Spacecraft Flies by Moon of Saturn

The internationally built Cassini spacecraft (search) completed a flyby of Saturn's largest outer moon as it prepared to enter a four-year orbit to study the ringed planet, NASA officials said Saturday.

The plutonium-powered spacecraft, which is carrying 12 science instruments and a probe, came within about 1,285 miles of the dark moon Phoebe on Friday, officials at the Jet Propulsion Laboratory (search) said.

The $3.3 billion spacecraft pointed its instruments at the moon, then turned to point its antenna toward Earth. Its data reached NASA's (search) Deep Space Network on Saturday morning.

Officials said the spacecraft was operating normally and was in excellent condition.

"Although this is the first flyby in the Saturn tour, it is the only opportunity to see Phoebe," said Dennis Watson, project scientist for the mission. "This flyby is key to knowing more about the mysterious oddball, which has been the object of interest of many scientists."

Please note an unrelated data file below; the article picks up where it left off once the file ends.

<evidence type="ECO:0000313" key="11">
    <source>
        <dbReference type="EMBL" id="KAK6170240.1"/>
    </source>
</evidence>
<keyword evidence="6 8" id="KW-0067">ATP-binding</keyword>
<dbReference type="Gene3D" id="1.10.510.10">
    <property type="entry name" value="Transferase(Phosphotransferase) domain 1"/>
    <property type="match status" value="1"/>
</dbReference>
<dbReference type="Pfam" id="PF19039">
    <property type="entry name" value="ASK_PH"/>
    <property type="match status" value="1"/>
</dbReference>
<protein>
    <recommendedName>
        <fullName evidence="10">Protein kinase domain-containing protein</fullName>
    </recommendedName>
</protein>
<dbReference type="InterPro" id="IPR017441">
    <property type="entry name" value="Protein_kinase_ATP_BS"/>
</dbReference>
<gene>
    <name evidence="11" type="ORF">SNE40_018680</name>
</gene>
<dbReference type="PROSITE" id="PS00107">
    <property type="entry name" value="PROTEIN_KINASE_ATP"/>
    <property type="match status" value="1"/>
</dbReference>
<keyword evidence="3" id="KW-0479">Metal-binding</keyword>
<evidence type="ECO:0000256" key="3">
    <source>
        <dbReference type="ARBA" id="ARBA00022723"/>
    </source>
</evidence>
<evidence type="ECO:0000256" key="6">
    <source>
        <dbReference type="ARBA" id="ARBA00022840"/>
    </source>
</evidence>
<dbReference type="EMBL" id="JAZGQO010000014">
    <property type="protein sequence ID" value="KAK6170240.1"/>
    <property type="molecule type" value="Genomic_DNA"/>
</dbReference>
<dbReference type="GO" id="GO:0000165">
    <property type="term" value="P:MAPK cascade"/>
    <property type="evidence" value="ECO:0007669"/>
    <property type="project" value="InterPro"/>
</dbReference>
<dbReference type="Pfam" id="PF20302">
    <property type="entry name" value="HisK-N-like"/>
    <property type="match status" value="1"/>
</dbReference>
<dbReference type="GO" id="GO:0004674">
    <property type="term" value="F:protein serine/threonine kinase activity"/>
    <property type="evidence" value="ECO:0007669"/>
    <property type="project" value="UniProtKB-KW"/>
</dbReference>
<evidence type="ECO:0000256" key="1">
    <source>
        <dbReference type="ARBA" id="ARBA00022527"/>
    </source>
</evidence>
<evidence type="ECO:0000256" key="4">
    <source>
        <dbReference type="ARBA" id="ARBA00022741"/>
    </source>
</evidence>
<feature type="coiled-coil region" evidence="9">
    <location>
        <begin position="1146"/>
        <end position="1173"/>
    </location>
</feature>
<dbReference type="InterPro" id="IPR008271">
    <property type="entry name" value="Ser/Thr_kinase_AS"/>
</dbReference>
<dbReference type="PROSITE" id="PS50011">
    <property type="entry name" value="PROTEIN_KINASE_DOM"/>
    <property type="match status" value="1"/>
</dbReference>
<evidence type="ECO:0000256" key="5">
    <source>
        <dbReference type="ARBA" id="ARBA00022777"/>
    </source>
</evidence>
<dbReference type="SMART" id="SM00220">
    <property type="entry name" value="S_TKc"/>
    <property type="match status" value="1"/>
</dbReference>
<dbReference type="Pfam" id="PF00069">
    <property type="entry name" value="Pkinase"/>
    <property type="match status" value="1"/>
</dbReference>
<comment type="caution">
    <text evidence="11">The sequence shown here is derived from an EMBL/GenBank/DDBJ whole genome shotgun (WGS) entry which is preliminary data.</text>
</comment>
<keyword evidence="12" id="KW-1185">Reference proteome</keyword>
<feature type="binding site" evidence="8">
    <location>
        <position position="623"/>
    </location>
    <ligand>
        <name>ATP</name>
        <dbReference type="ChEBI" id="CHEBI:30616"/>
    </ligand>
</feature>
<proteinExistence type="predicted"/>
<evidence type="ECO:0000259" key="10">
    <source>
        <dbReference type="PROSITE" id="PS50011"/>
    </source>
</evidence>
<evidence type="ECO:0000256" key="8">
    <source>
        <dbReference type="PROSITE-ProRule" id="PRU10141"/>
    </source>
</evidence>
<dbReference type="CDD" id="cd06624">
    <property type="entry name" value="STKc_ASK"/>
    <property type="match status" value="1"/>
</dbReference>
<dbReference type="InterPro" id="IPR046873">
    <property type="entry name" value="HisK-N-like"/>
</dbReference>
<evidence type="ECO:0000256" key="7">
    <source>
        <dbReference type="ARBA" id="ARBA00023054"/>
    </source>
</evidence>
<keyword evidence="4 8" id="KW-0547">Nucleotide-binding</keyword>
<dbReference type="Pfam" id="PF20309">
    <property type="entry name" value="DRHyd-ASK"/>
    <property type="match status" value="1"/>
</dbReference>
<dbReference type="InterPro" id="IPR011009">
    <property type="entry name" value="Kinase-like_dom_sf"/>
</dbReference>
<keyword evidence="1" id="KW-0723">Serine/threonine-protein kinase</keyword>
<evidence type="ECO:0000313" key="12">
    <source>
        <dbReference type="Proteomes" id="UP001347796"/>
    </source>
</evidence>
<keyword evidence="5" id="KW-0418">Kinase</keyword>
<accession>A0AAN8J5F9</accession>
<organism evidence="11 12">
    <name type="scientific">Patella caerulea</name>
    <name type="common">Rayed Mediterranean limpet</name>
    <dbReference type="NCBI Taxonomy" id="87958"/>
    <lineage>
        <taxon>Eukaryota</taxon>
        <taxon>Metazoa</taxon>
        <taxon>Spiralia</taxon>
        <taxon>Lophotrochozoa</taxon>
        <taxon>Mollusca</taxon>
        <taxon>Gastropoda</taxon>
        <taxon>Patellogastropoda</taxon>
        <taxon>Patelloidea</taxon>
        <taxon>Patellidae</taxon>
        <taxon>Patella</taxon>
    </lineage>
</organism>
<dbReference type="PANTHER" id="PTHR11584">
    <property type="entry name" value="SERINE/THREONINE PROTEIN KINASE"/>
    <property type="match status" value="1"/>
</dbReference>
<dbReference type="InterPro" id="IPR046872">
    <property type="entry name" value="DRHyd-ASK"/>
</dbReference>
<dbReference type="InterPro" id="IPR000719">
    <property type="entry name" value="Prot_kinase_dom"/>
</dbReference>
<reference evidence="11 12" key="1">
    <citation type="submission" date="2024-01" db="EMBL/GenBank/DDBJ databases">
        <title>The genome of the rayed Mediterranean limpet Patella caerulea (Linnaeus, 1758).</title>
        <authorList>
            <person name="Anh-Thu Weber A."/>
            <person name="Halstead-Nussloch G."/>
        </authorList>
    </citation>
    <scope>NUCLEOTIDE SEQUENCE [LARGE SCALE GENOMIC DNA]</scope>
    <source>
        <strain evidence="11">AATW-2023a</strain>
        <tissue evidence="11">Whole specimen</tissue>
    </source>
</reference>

A crisp black-and-white photo of Phoebe released Saturday looked somewhat like a skull with its overlapping shadows and craters. Higher-resolution photos of the moon, which is just 137 miles across, were to be released later.

The spacecraft also transmitted data that scientists will examine to answer questions about Phoebe's mass and composition, said Torrence Johnson, a member of Cassini's science team.

"This is an extremely battered, old surface we're looking at," Johnson said about early images from the spacecraft. "There are deep craters from other space debris that over eons have pockmarked the surface. It's roughly round, but it's really chipped away."

Scientist believe Phoebe originated in the outer reaches of the solar system but later hurtled toward Saturn, where it was captured by the planet's gravity.

With the flyby of Phoebe behind it, Cassini's next key maneuver is a trajectory correction scheduled for Wednesday to position the spacecraft to become a satellite.

The U.S.-European spacecraft is expected to enter Saturn's orbit on June 30 after it dashes through a gap in Saturn's rings.

Cassini will study Saturn, its rings and 31 known moons during its four-year orbit. Its two cameras could take as many as 500,000 pictures.

Other probes have flown by the planet, but none have entered Saturn's orbit.

Cassini also carries the Huygens probe, which is supplied by the European Space Agency and carries six instruments. The probe, set to be released in December, is expected to land on Titan, Saturn's largest moon.